The current economic situation
Since autumn 2019, the proportion of Europeans who think that the current situation of their national economy is ‘good’ (34%, -13 percentage points) has declined considerably, while the proportion of respondents who judge this situation to be ‘bad’ has increased sharply (64%, +14 percentage points).
At national level, a majority of respondents in 10 countries says that the national economic situation is good (down from 15 in autumn 2019). The proportion of respondents who say the situation of their national economy is good ranges from 83% in Luxembourg to 9% in Greece.
The coronavirus pandemic and public opinion in the EU
Europeans are divided on the measures taken by the EU institutions to fight the coronavirus outbreak (45% ‘satisfied’ vs 44% ‘not satisfied’). However, a majority of respondents in 19 Member States is satisfied with the measures taken by the European Union institutions to fight the coronavirus pandemic. The highest positive figures are found in Ireland (71%); Hungary, Romania and Poland (all 60%). In seven countries, a majority of respondents is ‘not satisfied’, especially in Luxembourg (63%), Italy (58%), Greece and Czechia (both 55%) and Spain (52%). In Austria, equal proportions of respondents are satisfied, and not satisfied (both 47%).
However, more than six in ten Europeans trust the EU to make the right decisions in the future (62%). The most frequently mentioned priorities for the EU’s response to the coronavirus pandemic are: establish a strategy for facing a similar crisis in the future and develop financial means to find a treatment or vaccine (each 37%). 30% think that developing a European health policy should be a priority.
Europeans’ personal experiences of confinement measures were very diverse. Overall, close to three Europeans in ten say that it was fairly easy to cope with (31%), while a quarter say it was fairly difficult to cope with (25%). Finally, 30% say that it was ‘both easy and difficult to cope with’.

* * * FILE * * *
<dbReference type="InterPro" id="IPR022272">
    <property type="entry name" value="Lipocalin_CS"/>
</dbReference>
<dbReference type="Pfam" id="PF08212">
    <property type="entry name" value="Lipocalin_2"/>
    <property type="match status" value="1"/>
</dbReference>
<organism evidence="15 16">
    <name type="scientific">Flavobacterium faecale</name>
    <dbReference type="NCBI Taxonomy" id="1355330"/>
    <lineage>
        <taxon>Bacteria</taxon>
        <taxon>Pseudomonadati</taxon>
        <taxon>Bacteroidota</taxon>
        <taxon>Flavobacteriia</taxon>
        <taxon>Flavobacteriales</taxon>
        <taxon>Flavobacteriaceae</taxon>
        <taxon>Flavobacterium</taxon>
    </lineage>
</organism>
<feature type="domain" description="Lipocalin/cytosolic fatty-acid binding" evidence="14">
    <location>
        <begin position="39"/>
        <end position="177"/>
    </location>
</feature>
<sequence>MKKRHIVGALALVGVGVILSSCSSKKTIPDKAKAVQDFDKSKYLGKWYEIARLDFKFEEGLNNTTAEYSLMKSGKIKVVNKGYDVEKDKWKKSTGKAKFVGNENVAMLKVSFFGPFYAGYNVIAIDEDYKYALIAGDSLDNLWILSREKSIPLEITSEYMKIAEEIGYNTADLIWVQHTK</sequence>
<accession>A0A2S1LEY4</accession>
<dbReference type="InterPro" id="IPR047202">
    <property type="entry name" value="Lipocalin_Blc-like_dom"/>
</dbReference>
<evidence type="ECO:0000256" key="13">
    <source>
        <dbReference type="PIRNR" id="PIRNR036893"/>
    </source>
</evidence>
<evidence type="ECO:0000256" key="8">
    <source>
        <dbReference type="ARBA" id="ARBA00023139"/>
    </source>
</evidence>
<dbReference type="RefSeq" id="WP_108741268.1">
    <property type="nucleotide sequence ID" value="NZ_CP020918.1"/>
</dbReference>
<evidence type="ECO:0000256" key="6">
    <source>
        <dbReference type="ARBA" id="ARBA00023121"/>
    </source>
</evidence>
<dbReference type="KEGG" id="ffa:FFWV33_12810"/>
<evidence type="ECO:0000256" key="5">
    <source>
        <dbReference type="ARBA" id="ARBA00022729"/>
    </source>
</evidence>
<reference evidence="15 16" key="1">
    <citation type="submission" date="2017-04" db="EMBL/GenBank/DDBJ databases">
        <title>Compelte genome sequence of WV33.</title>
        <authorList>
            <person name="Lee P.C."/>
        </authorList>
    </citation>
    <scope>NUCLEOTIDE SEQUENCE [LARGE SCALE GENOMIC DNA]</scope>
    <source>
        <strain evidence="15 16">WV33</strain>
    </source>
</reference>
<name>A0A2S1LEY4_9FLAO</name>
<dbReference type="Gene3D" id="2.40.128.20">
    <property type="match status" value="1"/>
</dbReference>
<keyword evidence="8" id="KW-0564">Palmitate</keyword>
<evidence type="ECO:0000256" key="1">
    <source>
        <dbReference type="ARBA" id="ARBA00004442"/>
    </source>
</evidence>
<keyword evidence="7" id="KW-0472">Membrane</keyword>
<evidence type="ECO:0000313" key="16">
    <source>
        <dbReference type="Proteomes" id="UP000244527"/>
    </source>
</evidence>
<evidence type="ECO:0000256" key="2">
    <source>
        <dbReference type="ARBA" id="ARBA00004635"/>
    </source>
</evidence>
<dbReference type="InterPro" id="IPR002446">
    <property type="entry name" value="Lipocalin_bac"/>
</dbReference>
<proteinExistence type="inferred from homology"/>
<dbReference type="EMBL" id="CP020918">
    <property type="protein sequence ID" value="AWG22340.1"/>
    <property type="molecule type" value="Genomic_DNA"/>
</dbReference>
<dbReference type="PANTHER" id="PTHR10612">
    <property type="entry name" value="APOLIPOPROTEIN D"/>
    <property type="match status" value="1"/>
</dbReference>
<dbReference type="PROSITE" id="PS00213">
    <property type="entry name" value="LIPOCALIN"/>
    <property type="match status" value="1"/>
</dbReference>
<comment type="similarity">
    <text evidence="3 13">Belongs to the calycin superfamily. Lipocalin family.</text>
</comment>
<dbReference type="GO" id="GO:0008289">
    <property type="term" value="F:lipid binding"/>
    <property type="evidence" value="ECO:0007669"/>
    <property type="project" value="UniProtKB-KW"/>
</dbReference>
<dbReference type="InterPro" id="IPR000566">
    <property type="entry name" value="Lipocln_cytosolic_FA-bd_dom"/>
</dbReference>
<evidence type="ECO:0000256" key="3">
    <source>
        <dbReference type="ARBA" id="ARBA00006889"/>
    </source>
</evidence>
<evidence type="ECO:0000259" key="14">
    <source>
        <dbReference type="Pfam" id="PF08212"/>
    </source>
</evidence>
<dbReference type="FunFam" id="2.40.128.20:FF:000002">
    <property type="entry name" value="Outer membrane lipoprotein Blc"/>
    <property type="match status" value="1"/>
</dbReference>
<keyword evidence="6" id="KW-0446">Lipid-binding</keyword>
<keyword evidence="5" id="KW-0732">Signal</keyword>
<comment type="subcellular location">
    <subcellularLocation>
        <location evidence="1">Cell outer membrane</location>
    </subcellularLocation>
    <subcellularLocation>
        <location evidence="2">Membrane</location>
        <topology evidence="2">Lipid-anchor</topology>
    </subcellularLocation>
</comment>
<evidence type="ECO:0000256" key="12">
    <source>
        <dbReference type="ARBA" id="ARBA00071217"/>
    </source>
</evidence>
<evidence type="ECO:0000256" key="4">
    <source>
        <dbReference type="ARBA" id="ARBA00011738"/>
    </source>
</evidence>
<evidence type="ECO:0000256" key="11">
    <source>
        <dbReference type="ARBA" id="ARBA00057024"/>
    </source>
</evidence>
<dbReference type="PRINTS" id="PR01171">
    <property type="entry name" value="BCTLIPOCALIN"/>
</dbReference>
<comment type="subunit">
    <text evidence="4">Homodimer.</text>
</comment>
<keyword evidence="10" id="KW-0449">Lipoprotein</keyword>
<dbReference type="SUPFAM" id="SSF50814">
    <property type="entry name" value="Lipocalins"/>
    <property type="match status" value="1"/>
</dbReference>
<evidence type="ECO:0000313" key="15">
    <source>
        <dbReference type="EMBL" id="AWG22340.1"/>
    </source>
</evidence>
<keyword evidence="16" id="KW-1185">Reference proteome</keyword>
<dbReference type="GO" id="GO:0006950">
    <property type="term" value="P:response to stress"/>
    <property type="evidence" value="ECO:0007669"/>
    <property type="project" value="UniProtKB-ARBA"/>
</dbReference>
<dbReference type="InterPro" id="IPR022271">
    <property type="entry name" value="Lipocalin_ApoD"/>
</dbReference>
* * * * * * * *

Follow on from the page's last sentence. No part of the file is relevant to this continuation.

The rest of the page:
Key policy areas
Asked about the objectives of the European Green Deal, Europeans continue identifying ‘developing renewable energy’ and ‘fighting against plastic waste and leading on the issue of single-use of plastic’ as the top priorities. More than one third think the top priority should be supporting EU farmers (38%) or promoting the circular economy (36%). Just over three in ten think reducing energy consumption (31%) should be the top priority.
Support for the Economic and Monetary Union and for the euro remains high, with 75% of respondents in the Euro area in favour of the EU’s single currency. In the EU27 as a whole, support for the euro has increased to 67% (+5).
EU citizenship and European democracy
A majority of people in 26 EU Member States (except Italy) and 70% across the EU feel that they are citizens of the EU (72% in Malta). At a national level the highest scores are observed in Ireland and Luxembourg (both 89%), Poland (83%), Slovakia and Germany (both 82%), Lithuania (81%), Hungary, Portugal and Denmark (all 80%).
A majority of Europeans (53%) say they are satisfied with the way democracy works in the EU. The proportion of respondents who are ‘not satisfied’ has increased, by 3 percentage points since autumn 2019 to 43%.
Optimism for the future of the EU
Finally, in this troubled period, 60% of Europeans say they are optimistic about the future of the EU. The highest scores for optimism are observed in Ireland (81%), Lithuania and Poland (both 75%) and Croatia (74%). The lowest levels of optimism are seen in Greece (44%) and Italy (49%), where pessimism outweighs optimism, and France, where opinion is evenly divided (49% vs 49%).